The way the simple stone casts a shadow on a child's grave in Walker Evans' Let us now praise famous men, that could well be bible-black.

The strange thing is that those black bibles, supposedly so basic and stark, in fact, have traits of fashion. While Dutch black bibles tend to be matte, in discreet sharkskin clad. German black bibles are made from bovine leather, polished with arabic gum. English-made bibles tend to be made from longer-grained morocco. It is not only by country that black bibles are divided, also preferences in taste over time are visible when carefully comparing.

The exact numbers are unknown to me, but certainly worth exploring. I owe it to my fascination with a word.

Tuesday, December 14, 2010

The joyful side of strict christianity

Combinations of religion and art forms have always fascinated me, and its more abstract components are even more interesting. To paint Biblical scenes is rather straightforward, but the clearly religious feeling in modern art (think Mark Rothko or Bill Viola) is more complex.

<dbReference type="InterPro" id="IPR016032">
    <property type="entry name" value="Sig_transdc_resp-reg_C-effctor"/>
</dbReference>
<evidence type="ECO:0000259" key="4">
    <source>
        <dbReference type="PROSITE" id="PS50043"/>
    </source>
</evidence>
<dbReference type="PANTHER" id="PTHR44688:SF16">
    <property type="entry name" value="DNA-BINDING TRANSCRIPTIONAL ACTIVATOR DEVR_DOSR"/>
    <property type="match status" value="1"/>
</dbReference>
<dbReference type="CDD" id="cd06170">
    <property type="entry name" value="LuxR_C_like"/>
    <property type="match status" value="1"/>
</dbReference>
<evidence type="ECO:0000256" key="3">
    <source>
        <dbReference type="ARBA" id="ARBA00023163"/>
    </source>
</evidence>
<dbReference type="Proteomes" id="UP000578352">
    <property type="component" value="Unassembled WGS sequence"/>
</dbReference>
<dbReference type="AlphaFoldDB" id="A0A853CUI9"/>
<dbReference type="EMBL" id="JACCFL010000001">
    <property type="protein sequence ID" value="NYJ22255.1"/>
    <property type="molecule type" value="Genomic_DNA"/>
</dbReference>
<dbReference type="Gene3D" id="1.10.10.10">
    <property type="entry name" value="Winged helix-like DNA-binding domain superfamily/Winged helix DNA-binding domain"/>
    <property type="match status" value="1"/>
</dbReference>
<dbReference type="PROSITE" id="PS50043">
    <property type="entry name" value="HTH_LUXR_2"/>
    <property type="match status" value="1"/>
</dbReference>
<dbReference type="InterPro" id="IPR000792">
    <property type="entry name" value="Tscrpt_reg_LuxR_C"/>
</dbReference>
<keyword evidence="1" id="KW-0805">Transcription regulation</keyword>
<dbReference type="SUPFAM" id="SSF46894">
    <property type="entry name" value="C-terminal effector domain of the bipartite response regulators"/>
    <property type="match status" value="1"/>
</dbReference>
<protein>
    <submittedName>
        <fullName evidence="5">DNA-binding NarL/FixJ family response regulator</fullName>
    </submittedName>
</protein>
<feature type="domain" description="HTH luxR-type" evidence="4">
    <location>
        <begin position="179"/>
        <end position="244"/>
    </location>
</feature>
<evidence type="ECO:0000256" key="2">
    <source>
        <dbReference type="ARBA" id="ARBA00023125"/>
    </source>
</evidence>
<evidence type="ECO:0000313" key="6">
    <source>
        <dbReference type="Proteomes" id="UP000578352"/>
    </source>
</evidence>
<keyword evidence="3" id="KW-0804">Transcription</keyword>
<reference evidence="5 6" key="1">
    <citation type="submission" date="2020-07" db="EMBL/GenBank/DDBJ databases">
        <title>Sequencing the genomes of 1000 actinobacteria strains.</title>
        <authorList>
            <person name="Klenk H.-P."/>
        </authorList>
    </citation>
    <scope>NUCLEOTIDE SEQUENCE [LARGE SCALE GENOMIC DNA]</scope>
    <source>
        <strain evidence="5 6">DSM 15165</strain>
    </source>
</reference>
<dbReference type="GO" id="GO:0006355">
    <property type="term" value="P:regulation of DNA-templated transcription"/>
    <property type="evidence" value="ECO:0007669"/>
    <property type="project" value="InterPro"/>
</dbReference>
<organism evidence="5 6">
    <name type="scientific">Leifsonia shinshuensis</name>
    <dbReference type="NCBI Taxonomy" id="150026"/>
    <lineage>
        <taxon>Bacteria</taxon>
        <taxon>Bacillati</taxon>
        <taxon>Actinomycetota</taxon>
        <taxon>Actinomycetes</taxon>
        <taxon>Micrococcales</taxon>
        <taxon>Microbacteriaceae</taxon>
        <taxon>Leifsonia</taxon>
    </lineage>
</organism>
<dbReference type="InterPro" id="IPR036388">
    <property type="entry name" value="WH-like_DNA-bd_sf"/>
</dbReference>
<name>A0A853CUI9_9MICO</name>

But also 'merely' decorative art sometimes has unusual roots. This interesting article show the link between Herrnhutter protestantism and brocade paper industry.

Wednesday, December 8, 2010

Job Baster and Philip Miller. The Dutch-English madder connection.

English horticulturist Philip Miller travelled to the Netherlands in the mid-18th century and is known to have met Dutch physician and scientist Job Baster at Middelburg. Shortly after, Miller published a book on the cultivation of madder in the Dutch Zeeland province (1758), probably helped in his desciption by Baster (who, in his turn, translated several of Miller's works on garden culture).
He advocates the culture of madder in England, but warns against a simple matter of planting and growing. He notices the details of soil selection for madder, and distinguishes three kinds of madder, all cultivated and traded as roots and shoots. A first without mention of origin, but supposedly the Dutch mother plants, are preferable as planting material. A second (aspera), imported from France and Spain, is decidedly inferior. A third, native to the English coast, is described as still botanically the same species, but clearly unsuitable for culture.